The Key Architectural Elements Required to Design Yoga and Meditation Spaces

The Key Architectural Elements Required to Design Yoga and Meditation Spaces

For several decades, a set of oriental practices and techniques have strongly infiltrated the western world. A new program that, as architects, we must start solving more often, and that poses interesting challenges from the point of functional, environmental, and aesthetic.

These disciplines are completely focused on the human being, as they seek to work and satisfy their physical, psychological and spiritual needs, and that's why it seems important to analyze how these needs are being met spatially by architects. Many of the operations taken in these spaces create enabling environments for reflection, introspection, healing, and therefore could also be applied in other relevant programs, such as housing, educational, hospital, and even office spaces.

This article seeks to draw lessons from some projects already published on our site, in order to perform a kind of guide for designs that helps our community of readers to find inspiration more effectively.

The Key Architectural Elements Required to Design Yoga and Meditation Spaces - More Images+ 24


Although each practice may require specific characteristics, most take place in a large open central space, accompanied by a set of support rooms.

Ritual House of Yoga / goCstudio. Seattle, United States. Image © Kevin Scott

Main Room

This is the central space of the building where people gather for practice, and generally is a free plan, flexible and adaptable to different uses. To determine its dimensions, we can use the standard measures of a yoga mat, which unfolds fully stretched in an area of approximately 1.70 x 60 meters. It is suggested to leave at least 50 cm between the mats, to allow the free movement of users during the exercises.

Some of these rooms have a small platform or elevated area where the instructor or guide of the session is located, and it is good to add shelves or countertops where people can leave their 'tools' during the class (water bottles, towels, blankets, slippers). Usually, the room has mirrors on one or more walls, but this depends on the needs and the taste of the client.

YogaOne Mandri / Studio Shito. Barcelona, Spain. Image © Marcela Grassi

We think about the architecture of the temples, in introverted and silent spaces, in places that look inward, of dim and changing light. (...) We think of the space we need to look at us inward.
DX Architects, about their project 'AYC' in Santiago de Chile

Yoga Deva / Blank Studio. Gilbert, United States. Image © Kevin Scott

Bathrooms / Dressing Rooms

Not all centers include dressing rooms, but if there are resources and space, it is good to add. In the case adding them in, you can increase the size of the bathrooms allowing dual use. To achieve this objective and allow the space to be occupied by more than one person at a time, in several projects toilet area is separated from the sink, that is being associated with a kind of small dressing room, which may also include lockers, shelves, and benches.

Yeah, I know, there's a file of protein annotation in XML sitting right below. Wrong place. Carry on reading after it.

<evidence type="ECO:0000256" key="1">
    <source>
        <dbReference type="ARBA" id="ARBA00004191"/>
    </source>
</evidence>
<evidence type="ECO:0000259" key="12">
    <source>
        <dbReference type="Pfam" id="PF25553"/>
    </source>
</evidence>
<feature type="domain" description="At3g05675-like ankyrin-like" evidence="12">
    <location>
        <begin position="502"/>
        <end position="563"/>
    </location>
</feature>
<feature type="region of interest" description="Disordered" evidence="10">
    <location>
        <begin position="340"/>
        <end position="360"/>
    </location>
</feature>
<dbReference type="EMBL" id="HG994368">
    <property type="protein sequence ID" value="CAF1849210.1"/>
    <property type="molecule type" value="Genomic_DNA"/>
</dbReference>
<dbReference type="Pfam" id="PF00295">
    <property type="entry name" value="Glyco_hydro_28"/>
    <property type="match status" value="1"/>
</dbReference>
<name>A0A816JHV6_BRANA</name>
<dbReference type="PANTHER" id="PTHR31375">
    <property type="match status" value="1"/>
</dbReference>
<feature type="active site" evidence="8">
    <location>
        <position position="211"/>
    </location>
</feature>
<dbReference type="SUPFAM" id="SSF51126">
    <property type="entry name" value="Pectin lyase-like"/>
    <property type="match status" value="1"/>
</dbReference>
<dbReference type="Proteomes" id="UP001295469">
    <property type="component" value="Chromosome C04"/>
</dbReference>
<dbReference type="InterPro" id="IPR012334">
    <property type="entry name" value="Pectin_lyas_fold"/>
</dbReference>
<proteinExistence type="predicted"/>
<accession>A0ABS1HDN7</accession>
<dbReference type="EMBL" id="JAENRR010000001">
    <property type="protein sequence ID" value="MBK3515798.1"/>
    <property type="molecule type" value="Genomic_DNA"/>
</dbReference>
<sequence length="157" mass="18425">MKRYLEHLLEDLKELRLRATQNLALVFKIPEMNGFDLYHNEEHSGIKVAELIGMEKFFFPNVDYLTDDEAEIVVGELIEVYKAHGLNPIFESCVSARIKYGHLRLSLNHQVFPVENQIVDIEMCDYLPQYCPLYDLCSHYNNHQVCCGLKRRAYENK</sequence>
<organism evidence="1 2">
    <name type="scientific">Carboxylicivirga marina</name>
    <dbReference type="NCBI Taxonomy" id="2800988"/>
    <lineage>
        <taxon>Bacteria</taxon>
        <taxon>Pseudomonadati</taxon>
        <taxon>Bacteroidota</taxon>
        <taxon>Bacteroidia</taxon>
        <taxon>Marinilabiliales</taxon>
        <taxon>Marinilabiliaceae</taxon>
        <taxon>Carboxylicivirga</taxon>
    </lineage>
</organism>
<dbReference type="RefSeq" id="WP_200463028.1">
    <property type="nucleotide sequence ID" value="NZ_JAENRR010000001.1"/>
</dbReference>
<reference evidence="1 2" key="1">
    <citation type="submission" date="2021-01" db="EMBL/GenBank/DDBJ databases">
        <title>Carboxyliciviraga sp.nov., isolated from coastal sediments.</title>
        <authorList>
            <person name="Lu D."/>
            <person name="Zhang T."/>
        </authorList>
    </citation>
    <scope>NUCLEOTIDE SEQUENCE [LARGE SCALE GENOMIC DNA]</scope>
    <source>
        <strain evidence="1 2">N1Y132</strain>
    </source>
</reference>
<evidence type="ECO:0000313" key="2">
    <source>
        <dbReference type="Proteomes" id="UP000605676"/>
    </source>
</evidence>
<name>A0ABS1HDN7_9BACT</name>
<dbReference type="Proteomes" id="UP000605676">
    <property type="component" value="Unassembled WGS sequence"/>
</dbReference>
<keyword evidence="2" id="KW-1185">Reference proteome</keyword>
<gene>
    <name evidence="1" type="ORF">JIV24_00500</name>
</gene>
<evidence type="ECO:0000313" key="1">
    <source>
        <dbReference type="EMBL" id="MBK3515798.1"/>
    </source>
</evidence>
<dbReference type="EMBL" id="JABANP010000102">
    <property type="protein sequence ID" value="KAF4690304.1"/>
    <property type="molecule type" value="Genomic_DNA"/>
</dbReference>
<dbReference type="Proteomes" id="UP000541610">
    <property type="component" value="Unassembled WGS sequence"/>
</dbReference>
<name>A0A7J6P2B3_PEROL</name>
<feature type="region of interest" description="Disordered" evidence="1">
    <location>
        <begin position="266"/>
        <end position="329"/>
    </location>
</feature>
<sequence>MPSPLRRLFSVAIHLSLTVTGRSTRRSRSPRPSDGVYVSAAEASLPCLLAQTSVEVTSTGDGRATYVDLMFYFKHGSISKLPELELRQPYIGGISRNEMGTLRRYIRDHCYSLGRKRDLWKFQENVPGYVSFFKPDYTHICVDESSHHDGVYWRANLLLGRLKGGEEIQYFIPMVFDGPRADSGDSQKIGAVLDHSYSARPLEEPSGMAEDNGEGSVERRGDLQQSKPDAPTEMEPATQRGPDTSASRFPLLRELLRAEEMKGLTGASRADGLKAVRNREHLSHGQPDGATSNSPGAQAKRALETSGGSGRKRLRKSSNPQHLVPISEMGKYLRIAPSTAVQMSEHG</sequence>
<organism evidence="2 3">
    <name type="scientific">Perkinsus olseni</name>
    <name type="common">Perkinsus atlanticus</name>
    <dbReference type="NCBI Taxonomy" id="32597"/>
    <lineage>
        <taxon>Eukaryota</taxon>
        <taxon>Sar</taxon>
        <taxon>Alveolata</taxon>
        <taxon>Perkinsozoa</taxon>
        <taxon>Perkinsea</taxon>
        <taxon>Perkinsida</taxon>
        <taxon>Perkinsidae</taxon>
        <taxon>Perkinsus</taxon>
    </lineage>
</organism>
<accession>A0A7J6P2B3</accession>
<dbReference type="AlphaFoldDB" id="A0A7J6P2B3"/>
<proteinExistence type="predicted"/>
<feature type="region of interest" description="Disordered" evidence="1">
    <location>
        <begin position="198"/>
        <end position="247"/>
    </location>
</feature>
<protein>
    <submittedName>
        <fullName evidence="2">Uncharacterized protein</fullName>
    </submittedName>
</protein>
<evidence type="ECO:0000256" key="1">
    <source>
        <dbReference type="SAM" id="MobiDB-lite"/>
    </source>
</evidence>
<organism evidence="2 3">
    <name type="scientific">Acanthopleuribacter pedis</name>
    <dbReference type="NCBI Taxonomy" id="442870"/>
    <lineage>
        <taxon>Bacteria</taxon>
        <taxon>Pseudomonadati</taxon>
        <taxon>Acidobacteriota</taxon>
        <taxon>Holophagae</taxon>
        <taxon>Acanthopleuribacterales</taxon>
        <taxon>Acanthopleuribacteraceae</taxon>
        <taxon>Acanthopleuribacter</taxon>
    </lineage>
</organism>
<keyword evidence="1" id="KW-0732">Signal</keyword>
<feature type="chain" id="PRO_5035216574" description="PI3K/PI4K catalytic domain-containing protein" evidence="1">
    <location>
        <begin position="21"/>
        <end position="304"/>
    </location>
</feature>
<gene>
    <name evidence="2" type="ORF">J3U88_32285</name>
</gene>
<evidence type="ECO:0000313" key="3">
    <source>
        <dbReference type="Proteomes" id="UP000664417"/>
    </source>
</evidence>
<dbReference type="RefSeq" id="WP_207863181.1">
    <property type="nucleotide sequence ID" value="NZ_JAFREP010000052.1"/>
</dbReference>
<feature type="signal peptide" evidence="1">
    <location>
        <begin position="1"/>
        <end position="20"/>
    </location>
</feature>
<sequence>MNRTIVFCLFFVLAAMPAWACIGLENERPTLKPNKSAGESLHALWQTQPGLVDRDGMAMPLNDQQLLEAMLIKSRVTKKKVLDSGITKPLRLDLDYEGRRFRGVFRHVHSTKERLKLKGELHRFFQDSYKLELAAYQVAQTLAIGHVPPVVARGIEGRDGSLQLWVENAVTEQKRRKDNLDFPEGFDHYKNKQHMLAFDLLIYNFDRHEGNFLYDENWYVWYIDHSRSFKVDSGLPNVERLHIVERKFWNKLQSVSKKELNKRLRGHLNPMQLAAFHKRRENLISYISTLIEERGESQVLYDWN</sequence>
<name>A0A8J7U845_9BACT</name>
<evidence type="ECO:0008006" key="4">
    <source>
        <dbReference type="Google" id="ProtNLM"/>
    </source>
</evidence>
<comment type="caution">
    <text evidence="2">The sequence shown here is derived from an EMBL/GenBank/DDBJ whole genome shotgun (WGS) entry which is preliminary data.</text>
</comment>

Toilets should be located adjacent to the main room, with a quick and easy access from the main entrance area.

AYC / DX Arquitectos. Santiago de Chile. Image © Pablo Blanco


Circulations gain great importance in this kind of projects, because not only can function as corridors or hallways, but also can contain storage spaces, waiting and resting areas, or even a reception. Some cases also take advantage of the walls to incorporate built-in shelves.

YogaOne Mandri / Studio Shito. Barcelona, Spain. Image © Marcela Grassi
YogaOne Mandri / Studio Shito. Barcelona, Spain. Image © Marcela Grassi


Depending on the order received, the building may include several classrooms, plus massage cabins or jacuzzi, sauna and swimming pools areas. The height of the spaces is a choice of each client and architect, but the main room, at least, is designed in most cases with a greater height.

© Jean Pierre Marchant y Fernando J. Romero
Centro Holístico Punto Zero / Dio Sustentable. Putaendo, Chile. Image © Jean Pierre Marchant y Fernando J. Romero

Environmental Conditions


There is a belief that these spaces must be completely silent, but precisely the idea of these disciplines is to be developed in spite of the ambient noise. In fact, in many cases, it is recommended to fully perform in exteriors, as many sounds of nature can help a better realization of different practices. In the case of closed rooms, these sounds (and even smells) can be integrated by incorporating indoor courtyards or gardens that attract birds, including moving water, and/or allow the flow of the wind.

Obviously, if a practice requires complete silence, the design must allow that the space can be completely isolated.